The Kayasthas were originally a professional class of accountants or scribes and the whole group of writers were later crystallised into a sort of Caste called Karna or Kayastha.
 Kanungoe: This word must have come into use after Sher Shah. According to Tarikh-i-Shershahi Kanungoe was the custodian of revenue practices and regulations of the locality.
 Karyi: Varma holds the view that Karyi was responsible for enacting the gifts made by the king and was at the same time incharge of village administration.
 Khana: The title Khana is used both in the case of Brahmanas and Karana kayasthas of Mithila. It indicated an administrative designation, the nature of which is not very clear at this stage and the title is still current among the Brahamanas of village Bangaon in the district of Saharsa.
 Chaturddharika: (Chaudhary): According to Agarwal they are small feudal Chiefs enjoying fourth part of the revenue. According to Sirear they are officers of the royal guard. Chaurodhamikas of Gupta age are meant for suppressing theft and other allied offences.
 Navaka: The word occurs in Kautilya’s Arthasastra and also in Sukranitisara. He was the head of the villages. In medieval times, a Nayaka enjoyed royal land on condition of offering military help under the Vijayanagar empire.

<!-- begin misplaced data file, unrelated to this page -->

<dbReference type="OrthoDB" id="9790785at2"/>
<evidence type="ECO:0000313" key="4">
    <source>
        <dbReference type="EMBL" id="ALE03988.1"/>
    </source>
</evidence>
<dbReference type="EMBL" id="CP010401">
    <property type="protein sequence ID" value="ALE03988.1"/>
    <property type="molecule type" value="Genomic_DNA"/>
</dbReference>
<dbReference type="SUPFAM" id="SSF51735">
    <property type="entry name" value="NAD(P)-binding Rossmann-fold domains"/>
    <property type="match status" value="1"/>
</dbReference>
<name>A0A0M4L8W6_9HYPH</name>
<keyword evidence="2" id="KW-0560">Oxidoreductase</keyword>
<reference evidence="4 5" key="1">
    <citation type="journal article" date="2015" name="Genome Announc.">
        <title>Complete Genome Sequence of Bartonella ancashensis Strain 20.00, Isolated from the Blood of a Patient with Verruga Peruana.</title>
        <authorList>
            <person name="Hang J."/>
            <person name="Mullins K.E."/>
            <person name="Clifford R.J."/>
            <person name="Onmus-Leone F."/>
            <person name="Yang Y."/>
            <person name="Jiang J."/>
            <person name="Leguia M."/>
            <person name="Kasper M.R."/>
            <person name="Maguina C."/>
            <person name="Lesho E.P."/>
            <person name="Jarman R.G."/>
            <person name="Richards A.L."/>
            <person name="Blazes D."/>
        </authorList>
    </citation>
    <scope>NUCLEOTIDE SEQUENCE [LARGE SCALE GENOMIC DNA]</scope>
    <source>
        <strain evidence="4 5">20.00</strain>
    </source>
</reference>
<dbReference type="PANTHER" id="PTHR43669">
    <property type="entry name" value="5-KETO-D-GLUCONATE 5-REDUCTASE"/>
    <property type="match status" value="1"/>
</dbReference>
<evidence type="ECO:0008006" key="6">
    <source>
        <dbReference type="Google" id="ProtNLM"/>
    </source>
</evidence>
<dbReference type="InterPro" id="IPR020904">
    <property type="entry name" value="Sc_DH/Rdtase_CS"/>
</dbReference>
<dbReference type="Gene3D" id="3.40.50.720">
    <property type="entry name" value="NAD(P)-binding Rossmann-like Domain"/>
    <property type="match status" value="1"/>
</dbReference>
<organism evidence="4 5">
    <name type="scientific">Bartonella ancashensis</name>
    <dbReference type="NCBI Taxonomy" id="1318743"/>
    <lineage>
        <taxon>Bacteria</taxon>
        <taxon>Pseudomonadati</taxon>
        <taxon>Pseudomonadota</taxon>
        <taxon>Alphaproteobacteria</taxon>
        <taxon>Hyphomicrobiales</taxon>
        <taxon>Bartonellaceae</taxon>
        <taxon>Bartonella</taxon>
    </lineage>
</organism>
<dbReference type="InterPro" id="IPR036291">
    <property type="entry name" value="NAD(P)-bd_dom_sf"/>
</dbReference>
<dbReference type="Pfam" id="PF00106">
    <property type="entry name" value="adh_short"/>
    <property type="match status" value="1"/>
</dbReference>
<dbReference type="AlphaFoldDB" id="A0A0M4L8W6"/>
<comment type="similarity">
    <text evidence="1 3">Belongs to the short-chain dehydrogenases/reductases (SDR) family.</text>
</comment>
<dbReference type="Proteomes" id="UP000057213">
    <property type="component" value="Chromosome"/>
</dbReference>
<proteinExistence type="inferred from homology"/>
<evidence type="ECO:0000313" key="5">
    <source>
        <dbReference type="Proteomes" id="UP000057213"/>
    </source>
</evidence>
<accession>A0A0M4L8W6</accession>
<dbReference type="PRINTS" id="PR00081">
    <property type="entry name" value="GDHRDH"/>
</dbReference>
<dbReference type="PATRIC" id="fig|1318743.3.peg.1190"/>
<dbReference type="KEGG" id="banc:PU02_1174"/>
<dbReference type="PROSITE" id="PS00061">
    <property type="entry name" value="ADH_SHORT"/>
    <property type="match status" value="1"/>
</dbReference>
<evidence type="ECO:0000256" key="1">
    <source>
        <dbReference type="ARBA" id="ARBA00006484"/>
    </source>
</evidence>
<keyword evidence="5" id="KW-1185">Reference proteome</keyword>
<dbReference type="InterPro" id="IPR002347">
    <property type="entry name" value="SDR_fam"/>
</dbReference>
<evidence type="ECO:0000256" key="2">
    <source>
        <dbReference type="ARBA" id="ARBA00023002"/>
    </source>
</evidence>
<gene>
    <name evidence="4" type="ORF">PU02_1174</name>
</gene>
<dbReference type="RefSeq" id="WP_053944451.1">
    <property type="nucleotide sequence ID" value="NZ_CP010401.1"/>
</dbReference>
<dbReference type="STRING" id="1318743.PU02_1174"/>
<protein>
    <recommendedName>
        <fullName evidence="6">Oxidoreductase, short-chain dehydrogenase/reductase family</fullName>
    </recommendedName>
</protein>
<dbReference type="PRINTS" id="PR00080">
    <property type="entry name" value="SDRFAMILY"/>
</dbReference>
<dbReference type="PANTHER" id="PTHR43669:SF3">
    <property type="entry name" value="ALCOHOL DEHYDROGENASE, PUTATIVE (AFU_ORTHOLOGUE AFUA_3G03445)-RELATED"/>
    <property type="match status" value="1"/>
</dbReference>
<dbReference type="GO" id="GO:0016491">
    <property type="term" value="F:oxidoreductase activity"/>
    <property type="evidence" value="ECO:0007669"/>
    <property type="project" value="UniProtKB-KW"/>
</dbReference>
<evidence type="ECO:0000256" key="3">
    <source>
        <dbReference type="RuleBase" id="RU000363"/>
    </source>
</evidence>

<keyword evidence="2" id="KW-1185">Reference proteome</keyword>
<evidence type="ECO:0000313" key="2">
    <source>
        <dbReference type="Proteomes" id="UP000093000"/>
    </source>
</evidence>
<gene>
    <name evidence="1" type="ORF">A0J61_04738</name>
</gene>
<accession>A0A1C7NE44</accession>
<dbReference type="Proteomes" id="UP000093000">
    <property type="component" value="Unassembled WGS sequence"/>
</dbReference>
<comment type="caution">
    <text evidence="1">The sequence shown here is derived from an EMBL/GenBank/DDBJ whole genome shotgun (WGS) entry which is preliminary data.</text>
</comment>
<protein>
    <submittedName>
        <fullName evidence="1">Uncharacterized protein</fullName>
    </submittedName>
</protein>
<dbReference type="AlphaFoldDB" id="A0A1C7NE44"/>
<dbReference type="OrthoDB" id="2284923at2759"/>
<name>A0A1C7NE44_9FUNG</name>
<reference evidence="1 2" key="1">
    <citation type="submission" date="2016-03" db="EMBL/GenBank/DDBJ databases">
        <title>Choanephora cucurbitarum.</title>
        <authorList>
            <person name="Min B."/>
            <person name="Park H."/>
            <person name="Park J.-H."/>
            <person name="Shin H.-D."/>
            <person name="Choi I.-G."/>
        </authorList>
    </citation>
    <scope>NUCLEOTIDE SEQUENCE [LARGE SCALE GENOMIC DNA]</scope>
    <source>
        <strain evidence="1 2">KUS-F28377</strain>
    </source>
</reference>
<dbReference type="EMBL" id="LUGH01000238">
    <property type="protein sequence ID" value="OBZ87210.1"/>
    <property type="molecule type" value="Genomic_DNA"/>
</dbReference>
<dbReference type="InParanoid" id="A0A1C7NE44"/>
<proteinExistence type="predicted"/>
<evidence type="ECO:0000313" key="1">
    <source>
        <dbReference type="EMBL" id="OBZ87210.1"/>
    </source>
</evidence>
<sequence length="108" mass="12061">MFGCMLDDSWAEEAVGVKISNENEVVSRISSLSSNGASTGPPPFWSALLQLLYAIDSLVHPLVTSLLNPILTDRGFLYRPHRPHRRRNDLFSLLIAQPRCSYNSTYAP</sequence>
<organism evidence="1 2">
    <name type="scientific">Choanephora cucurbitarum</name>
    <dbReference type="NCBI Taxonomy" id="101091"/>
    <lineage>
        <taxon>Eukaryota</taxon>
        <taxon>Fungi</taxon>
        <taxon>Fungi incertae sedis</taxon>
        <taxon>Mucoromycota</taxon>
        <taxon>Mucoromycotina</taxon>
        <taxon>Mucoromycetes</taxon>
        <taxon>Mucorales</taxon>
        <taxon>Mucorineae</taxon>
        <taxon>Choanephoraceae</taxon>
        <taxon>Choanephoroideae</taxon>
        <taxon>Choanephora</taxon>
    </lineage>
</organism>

Negi: It is a title of the Kayastha yet in vogue in the areas of U.P. It is strange that this title is found in vogue in the Palm-leaf Panjis of Mithila.
 Thakkura: It is a feudal title frequently used in the Gahadawala inscriptions. Kalhana has used the word both as title and a fief-holder.
 Mahattaka: The word ‘Mahattaka’ signified an officer whose rank can not be precisely flexed. Mahattaka, Mahattara, Mahto, Mahattama etc. are used in a number of inscriptions in the sense of a village Panchayat Board. Even the head of a family or a community is known as a Mahattara or Mahattama.
 Majumdara: The word is connected with the revenue administration under the Muslim rulers. A Majumdar  was entrusted with the maintenance of musterroll account and was associated with the pargana administration.

 

  • The rate of payment and economic privileges differed according to the varna to which a person belonged. Thus a Brahmana was required to pay two per cent interest on loans, a Kshatriya three per cent, a Vaishya four per cent, and a Sudra five per cent.
  • According to Manu, if children are born
  • of women as a result of intercourse with a person other than her husband, and if their father cannot be determined, they would be known as gudhot panna.
  • According to the Agni Purana woman and animal can be kept as pledge, and interest on them is the seventieth part of their original value.
  • According to the Garuda Purana those who do not acquire learning during childhood and are without property and wife in youth are deplorable, and move in this world as deer in the form of human beings.
  • Agni Purana states that one who commits the murder of a woman shall be required to perform the same kind of penance as is prescribed for the murder of a Shudra.
  • The Satapatha Brahmana warns that while teaching pravarjya the teacher should not look at 

 

Some Typical Adminstrative
 Technical Terms